Sometimes we may take our freedoms in this country very much for granted. So it is therapeutic to look around and make comparisons.

Just last week, a Sudanese judge convicted a woman journalist for violating the public indecency law by wearing trousers outdoors. She was fined $200 for the offense, but he did not impose a public flogging that often is the penalty.

But some other women were not so lucky. Of 13 arrested for this offense, 10 were flogged.

Just think about that. We live in a nation where our liberties are many and are protected in broad expanse. We can’t even imagine someone being flogged for the kinds of clothes they wear. We even have males who wear their pants below their underwear, often exposing their drawers to the public. Even they are protected. Of course, outright nudity (unless in a specified area) is most often forbidden. But the penalty is not a flogging.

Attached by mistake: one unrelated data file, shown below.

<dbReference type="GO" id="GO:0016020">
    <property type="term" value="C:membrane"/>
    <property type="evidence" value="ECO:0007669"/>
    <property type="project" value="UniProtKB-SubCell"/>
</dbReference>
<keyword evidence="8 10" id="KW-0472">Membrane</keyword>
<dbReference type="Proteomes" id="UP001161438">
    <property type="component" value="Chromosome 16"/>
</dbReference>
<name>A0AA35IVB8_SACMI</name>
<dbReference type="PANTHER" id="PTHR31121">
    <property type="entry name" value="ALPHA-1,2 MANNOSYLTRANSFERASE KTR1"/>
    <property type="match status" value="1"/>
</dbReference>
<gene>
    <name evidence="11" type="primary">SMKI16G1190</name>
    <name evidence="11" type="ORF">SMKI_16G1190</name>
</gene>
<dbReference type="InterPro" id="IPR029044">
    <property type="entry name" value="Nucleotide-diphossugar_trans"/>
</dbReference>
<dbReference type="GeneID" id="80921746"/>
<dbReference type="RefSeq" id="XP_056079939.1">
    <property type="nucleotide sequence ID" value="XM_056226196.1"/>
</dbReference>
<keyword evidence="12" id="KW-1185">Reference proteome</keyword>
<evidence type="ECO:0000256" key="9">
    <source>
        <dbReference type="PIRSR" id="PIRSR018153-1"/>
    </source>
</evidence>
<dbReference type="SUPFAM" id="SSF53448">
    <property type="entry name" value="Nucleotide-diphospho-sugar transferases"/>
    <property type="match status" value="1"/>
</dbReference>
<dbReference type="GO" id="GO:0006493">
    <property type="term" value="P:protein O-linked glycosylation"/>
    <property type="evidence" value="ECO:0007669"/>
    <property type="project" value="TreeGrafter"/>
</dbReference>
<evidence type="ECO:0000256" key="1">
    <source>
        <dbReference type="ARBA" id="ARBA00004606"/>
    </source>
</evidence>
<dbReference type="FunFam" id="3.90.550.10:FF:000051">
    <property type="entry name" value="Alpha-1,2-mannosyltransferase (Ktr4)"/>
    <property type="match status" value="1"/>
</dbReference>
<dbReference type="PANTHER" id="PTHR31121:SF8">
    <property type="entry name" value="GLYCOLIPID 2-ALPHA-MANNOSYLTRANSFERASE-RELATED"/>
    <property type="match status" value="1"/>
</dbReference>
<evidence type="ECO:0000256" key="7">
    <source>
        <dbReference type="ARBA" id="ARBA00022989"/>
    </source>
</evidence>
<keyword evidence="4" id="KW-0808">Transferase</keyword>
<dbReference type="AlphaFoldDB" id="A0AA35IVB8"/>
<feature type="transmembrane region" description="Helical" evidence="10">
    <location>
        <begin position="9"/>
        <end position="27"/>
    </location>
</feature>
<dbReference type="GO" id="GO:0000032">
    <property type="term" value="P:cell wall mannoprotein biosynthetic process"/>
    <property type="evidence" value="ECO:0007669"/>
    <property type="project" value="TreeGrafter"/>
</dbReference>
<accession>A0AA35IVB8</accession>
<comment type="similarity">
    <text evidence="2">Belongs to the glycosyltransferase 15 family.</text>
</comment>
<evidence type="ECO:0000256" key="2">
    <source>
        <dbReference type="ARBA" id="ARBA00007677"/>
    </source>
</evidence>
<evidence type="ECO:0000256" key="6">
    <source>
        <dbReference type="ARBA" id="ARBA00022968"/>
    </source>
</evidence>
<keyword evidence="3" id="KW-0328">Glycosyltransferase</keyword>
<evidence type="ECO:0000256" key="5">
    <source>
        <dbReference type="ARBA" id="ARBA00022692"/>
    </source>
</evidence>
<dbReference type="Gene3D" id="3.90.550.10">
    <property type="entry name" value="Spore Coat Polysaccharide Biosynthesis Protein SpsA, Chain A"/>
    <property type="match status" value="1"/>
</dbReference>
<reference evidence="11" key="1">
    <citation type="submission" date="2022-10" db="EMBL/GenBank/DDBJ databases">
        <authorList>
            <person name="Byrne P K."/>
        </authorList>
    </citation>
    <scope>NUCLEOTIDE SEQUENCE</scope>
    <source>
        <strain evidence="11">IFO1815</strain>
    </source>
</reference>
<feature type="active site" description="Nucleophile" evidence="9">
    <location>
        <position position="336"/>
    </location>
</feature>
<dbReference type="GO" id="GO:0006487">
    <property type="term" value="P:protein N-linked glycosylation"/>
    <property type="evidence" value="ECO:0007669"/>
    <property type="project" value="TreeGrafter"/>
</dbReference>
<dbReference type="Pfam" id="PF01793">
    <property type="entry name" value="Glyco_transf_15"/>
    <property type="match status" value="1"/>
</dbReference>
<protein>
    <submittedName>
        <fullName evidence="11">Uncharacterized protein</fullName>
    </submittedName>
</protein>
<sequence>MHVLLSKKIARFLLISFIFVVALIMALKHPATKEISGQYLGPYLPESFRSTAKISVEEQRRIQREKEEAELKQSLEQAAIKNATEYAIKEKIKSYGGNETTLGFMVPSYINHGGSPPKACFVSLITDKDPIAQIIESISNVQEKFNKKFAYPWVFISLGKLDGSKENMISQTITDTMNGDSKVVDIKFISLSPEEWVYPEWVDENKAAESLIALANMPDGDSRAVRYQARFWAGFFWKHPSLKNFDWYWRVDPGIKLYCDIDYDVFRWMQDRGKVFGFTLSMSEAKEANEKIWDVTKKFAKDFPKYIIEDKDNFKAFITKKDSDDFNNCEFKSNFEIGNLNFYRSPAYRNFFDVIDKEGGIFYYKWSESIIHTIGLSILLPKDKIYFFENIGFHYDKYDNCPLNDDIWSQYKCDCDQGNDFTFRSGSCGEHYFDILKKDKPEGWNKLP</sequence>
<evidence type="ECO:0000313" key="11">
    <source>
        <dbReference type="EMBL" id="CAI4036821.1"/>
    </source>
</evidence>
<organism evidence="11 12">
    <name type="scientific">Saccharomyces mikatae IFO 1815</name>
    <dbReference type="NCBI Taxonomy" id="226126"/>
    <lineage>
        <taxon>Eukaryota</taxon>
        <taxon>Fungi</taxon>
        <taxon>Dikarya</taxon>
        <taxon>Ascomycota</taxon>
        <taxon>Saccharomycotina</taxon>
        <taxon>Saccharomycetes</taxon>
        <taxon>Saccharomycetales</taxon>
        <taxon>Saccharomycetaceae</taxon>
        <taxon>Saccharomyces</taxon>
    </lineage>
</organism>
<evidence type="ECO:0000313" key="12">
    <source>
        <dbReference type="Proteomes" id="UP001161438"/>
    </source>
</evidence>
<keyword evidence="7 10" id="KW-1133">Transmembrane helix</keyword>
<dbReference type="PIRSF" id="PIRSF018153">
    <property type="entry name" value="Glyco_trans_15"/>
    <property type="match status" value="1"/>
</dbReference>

We must also note that we tend to want to spread democracy in lands where people are told how to dress, fearing criminal penalties. So what chances do you think democracy, as we know it, has in such a land where tribal customs typically prevail?

Oh well, that’s their countries and they do what they do. It’s unlikely that our values and customs would prevail there under any circumstances. But occasionally it might help our perspective of our freedoms and how they relate to the international picture to just make a few comparisons.

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